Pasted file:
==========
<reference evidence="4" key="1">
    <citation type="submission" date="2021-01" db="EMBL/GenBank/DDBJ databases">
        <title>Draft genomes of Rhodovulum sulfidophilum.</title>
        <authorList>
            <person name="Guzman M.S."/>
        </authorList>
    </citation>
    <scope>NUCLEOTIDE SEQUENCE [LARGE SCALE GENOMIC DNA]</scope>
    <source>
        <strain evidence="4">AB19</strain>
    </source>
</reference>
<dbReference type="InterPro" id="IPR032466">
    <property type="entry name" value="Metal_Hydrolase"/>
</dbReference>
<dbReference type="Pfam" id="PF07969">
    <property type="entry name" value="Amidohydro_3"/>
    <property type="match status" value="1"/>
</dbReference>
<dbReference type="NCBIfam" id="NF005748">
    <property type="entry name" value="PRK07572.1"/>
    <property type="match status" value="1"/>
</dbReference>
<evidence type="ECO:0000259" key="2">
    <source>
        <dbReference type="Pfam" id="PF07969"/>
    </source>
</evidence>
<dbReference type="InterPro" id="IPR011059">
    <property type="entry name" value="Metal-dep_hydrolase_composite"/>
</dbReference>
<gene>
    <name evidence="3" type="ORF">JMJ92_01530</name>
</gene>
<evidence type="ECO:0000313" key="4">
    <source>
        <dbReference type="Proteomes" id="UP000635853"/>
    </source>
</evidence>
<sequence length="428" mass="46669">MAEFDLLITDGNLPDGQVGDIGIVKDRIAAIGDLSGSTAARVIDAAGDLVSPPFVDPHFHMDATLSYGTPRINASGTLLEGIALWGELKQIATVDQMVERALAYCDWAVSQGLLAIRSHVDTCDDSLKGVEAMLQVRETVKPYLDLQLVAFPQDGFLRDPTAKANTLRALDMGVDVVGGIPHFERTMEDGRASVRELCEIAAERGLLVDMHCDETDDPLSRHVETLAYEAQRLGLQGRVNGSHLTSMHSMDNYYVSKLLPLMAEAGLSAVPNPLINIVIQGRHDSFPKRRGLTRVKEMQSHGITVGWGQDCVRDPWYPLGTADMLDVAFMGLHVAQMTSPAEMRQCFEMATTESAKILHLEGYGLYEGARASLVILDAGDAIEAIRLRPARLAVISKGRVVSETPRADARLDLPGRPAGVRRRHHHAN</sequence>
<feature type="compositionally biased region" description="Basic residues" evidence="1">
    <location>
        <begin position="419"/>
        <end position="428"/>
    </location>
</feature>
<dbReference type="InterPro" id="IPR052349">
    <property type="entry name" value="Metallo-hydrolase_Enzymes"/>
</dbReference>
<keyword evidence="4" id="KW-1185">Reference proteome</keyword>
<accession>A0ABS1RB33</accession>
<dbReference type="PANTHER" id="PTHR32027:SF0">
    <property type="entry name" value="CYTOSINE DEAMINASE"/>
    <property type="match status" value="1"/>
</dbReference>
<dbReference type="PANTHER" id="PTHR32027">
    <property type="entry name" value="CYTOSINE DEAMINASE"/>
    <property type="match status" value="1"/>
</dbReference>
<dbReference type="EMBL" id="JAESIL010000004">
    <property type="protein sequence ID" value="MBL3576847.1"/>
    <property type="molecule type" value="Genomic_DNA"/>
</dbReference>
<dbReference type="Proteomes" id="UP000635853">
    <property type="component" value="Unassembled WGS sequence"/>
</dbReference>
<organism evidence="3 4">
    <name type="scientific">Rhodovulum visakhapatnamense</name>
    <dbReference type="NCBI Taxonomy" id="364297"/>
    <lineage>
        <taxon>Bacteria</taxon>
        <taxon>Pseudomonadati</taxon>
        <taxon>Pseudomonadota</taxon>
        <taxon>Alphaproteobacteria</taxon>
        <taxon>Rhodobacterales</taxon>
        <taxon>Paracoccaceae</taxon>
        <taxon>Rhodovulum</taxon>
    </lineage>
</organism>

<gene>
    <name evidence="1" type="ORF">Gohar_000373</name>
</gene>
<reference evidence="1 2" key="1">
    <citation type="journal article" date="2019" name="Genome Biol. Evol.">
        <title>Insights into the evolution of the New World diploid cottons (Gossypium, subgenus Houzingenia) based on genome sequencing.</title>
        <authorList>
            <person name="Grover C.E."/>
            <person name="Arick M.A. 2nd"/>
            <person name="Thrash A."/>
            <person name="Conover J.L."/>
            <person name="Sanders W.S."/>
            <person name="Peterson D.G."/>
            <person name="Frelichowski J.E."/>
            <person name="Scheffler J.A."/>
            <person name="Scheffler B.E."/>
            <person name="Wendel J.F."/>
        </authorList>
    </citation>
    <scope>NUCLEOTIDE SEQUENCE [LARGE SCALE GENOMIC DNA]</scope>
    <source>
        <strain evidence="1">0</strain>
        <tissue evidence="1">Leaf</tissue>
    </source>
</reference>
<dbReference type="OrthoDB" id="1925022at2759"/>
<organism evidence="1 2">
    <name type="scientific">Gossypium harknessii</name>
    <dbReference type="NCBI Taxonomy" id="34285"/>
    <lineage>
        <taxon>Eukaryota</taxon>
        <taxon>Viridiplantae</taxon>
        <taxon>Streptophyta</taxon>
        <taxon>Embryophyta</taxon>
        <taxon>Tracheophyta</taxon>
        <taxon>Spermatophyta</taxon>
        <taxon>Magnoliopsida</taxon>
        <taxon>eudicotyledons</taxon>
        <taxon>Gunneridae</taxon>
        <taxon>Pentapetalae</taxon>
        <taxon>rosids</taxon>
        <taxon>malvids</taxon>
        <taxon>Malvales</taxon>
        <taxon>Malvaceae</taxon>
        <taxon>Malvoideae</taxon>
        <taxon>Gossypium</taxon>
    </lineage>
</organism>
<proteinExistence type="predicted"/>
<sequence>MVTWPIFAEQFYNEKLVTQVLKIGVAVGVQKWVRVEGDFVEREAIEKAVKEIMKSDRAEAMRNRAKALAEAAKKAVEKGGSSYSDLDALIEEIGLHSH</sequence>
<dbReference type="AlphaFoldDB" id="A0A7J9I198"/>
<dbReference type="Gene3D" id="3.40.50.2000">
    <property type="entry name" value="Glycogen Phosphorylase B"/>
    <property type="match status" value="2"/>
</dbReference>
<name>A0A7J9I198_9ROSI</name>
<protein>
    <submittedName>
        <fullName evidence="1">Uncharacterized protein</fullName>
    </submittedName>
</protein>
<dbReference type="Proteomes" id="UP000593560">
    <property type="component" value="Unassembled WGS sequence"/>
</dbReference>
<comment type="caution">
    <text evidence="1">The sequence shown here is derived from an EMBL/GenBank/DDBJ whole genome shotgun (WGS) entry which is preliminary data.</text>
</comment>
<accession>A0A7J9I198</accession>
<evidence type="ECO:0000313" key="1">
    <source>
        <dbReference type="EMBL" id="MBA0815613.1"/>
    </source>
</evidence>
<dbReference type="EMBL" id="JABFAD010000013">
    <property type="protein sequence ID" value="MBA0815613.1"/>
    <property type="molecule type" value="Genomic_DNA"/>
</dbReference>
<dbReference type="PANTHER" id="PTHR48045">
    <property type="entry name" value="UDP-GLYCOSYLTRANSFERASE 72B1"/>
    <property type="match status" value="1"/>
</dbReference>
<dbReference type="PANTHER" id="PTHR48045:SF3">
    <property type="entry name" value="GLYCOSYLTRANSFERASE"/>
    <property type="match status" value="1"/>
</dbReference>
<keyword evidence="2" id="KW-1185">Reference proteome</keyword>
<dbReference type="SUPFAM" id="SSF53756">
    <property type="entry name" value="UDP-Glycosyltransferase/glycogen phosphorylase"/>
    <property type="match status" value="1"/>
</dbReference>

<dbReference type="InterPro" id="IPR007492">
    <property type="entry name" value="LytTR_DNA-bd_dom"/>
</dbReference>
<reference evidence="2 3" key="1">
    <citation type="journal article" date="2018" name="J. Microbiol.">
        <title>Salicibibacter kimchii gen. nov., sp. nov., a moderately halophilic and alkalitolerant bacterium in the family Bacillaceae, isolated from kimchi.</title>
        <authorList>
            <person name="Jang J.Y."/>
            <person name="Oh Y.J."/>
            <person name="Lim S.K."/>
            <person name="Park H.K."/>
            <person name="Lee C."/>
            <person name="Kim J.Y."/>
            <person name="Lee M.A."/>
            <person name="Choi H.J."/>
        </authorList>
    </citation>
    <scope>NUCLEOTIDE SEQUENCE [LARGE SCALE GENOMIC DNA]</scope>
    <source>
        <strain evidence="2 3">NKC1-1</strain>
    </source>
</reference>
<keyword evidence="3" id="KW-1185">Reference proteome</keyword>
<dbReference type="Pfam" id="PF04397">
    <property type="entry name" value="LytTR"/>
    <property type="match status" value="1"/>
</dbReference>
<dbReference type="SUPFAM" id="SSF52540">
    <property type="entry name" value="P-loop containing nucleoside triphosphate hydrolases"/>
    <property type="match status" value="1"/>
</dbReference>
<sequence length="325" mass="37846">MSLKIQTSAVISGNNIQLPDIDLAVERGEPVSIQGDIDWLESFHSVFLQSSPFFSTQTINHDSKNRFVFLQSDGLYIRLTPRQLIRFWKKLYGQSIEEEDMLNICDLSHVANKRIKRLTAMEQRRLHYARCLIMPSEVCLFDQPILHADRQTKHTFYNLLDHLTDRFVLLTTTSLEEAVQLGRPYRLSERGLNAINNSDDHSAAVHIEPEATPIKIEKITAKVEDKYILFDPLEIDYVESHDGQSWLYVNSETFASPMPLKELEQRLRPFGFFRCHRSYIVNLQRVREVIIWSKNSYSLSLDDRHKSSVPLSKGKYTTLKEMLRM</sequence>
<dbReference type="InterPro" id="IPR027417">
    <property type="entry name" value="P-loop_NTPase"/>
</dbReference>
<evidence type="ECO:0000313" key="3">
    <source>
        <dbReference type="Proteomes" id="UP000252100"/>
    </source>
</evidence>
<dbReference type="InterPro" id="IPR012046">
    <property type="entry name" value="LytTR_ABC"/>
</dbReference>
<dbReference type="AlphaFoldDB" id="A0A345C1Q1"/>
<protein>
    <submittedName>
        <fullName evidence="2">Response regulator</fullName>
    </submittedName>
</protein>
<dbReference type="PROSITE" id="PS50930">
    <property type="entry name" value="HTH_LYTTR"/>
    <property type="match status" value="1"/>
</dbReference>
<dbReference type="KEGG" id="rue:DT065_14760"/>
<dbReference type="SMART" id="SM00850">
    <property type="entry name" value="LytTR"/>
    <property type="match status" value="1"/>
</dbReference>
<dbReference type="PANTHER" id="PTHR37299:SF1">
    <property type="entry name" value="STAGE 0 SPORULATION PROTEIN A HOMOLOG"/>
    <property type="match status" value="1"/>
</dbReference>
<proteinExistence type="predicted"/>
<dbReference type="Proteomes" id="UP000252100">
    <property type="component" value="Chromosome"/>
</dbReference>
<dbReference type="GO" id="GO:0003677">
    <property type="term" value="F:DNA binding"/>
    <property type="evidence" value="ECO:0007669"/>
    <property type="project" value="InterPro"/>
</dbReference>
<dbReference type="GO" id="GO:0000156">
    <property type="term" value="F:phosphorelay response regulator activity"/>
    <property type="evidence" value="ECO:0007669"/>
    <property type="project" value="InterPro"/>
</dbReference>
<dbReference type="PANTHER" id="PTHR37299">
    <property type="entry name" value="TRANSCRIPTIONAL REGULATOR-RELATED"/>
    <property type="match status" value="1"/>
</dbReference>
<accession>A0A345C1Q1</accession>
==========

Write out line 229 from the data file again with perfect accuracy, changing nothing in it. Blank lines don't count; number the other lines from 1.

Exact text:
    <property type="entry name" value="STAGE 0 SPORULATION PROTEIN A HOMOLOG"/>